In the following post I said:

"In a way his language is magical in that it takes us to a place both before and after language by the use of language. But language is part of the equation, right in the middle of it, hence Hermes is indeed a messenger that uses language to convey meaning."

Yes, I do not mean some disembodied awareness, nor did I use (or intend) the word "pristine."  I'm not speaking from that point of view.  But speaking from my own meditative practice, there are certainly modes of experience in which normal subject-object distinctions break down.  I do not posit this as contact with the self-existing base of reality-itself, nor do I think of this in non-enactive terms, but nevertheless it is not a rational-analytic mode of cognition*.  Nor does it strike me as specifically a mode of rhetoric, although its soteriological significance -- whenever such significance is felt or posited -- certainly is inseparable from our more developed categorical and rhetorical modes.


* Sloterdijk, like Levin, suggests such experience relates to early forms of embodied cognition and pre-object-related (proto-categorical or -conceptual) cognition.  Sloterdijk describes it in terms of primitive modes of spatial cognition.  As Levin points out, and it doesn't appear (so far) that Slot would argue with this, such presently cultivated experiences are retrievals of the never-was, not a 'return' to a pristine original condition, but nevertheless it is misleading (I think) to conceive of such experience primarily in linguistic or rhetorical terms.  To me, this is where inter-permeability might slip into over-privileging of a preferred mode, especially if one contends that such experience is essentially and ultimately linguistic (a logocentric metaphysics?).

Even the "primitive modes of spatial cognition" are not a-categorial, which is one of Lakoff's points. Yes, they came before language and analytical cognition. And yes, the latter are in fact built upon such basic categorical structures. But once language and analytic thought is acquired, even a meditative state where subject-object is broken down (as least in one's phenomenological perception) one does not return to a purely pre-linguistic or pre-conceptual state. It might appear that way but as Levin said, "The attunement...having originally preceded the ego-logical consciousness, is not realized, and does not actually take place, until the belated moment of its reflected recuperation."

So no, this is not logophallocentrism! Again, it is a combo of pre-, post- and rational, which combo is not strictly any one of the above while being all of the above. And yes, this can be expressed and enacted by not only poetry but rhetoric. Recall Morton: "Rhetoric is a technique for contacting the strange stranger."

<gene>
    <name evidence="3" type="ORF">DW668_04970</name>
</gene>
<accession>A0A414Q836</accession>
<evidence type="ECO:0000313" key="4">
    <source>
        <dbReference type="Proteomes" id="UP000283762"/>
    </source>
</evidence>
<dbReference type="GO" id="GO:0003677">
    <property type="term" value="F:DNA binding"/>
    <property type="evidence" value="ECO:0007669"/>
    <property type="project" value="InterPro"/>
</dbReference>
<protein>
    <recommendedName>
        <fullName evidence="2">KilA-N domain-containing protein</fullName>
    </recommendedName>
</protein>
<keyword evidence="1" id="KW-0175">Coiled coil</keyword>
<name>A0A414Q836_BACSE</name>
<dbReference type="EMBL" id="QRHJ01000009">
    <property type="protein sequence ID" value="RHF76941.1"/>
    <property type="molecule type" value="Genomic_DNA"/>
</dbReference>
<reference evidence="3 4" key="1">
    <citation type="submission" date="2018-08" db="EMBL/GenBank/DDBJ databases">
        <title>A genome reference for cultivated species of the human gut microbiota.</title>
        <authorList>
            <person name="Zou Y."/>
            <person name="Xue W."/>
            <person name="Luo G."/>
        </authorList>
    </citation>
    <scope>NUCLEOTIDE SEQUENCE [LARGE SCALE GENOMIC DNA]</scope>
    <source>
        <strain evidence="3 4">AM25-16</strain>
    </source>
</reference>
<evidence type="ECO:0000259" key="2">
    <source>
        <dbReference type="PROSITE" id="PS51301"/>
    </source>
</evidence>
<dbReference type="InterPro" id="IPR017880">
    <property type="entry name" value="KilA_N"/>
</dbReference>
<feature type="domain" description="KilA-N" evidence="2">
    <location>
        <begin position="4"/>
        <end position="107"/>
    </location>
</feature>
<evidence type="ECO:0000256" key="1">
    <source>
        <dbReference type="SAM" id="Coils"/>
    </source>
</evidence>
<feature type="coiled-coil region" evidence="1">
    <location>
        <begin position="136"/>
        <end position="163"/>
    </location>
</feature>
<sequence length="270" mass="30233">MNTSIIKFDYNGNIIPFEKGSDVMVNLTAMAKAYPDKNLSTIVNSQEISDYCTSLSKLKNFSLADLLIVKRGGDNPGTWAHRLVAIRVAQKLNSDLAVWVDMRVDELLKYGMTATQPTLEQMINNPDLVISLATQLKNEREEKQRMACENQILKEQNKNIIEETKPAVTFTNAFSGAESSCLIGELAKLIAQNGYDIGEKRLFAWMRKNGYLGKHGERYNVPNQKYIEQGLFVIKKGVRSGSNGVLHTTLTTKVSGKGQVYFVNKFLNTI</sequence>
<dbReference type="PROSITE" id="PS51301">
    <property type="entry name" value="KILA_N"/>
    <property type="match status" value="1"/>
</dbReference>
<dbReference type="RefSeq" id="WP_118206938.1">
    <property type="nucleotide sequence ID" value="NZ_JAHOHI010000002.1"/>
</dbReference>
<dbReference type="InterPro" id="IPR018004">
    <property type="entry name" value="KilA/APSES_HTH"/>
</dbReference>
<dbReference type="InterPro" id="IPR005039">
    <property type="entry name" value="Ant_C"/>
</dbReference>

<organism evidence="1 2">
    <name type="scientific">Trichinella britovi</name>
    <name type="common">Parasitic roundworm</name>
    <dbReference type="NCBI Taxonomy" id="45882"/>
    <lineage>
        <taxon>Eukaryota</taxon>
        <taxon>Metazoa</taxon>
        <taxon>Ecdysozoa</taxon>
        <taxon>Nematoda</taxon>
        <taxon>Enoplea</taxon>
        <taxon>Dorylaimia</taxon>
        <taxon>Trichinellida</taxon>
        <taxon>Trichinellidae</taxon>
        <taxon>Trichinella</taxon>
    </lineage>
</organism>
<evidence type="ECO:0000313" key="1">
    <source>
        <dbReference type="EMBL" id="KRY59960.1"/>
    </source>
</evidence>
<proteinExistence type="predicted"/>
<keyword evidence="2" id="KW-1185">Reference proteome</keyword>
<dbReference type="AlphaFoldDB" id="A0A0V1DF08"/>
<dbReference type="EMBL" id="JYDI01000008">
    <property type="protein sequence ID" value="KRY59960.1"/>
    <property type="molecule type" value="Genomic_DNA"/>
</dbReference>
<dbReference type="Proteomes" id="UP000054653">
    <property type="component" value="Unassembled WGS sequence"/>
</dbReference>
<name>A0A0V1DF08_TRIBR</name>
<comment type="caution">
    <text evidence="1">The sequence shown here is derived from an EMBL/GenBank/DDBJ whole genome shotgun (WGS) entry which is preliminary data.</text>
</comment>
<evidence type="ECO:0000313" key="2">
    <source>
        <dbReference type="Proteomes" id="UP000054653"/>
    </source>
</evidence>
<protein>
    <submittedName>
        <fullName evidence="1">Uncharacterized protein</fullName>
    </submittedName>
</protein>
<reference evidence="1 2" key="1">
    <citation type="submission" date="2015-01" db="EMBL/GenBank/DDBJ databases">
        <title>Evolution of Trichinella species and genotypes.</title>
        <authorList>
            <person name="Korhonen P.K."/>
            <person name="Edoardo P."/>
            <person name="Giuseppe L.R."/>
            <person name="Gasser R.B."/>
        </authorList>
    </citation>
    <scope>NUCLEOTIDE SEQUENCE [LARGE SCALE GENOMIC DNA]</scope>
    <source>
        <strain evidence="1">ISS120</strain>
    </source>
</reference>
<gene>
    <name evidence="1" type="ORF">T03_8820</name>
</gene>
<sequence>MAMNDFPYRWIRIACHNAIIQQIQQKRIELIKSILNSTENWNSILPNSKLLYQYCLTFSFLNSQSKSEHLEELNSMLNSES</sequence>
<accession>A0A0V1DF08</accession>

I had asked what you mean by "more broadly construed."  Can you say more about that?  I don't think the main thrust of my argument in my previous post hinged on the assertion of a pristine acategorical state, but on forms of practice and experience which are not primarily spectativerational-analytic and/or linguistic. 

I'm thinking I may be misunderstanding you, or vice versa, because I don't have an objection to the idea that rhetoric can be poetic, or have similar "effects" as poetry.  My point is that language or rhetoric alone cannot enact all modes of understanding available to human beings, even if language and rhetoric may 'infect' or inform the concomitant understanding that arises when we follow these various other (non-linguistic) injunctions.  Enactive cognition, as embodied, requires the involvement of the body in various exploratory modes, and this body-input cannot be reduced to linguistic input, nor can linguistic input entirely stand in for these other modes of intelligence and engagement.  (I don't imagine you would object to this, but I am emphasizing it because of how you appear to be reading my earlier expressions of reservation or qualification about the 'scope' of the power of rhetoric or rational-analytic cognition).

Let's review what I've said so far. Language more broadly construed is communication; it doesn't have to be words or involve human analytical conception. It is merely the way a suobject affects another, reaches across its porous boundary, enters into it. We might say that it is the 'space between' suobjects, itself an suobject, Edwards' media holons. All of which, as Bryant says, depends on each suobjects capacity to affect and be affected, which has to do with its endo-structure. The latter of which can and does change, often if not always due to those linguistic (construed as communicative) exchanges.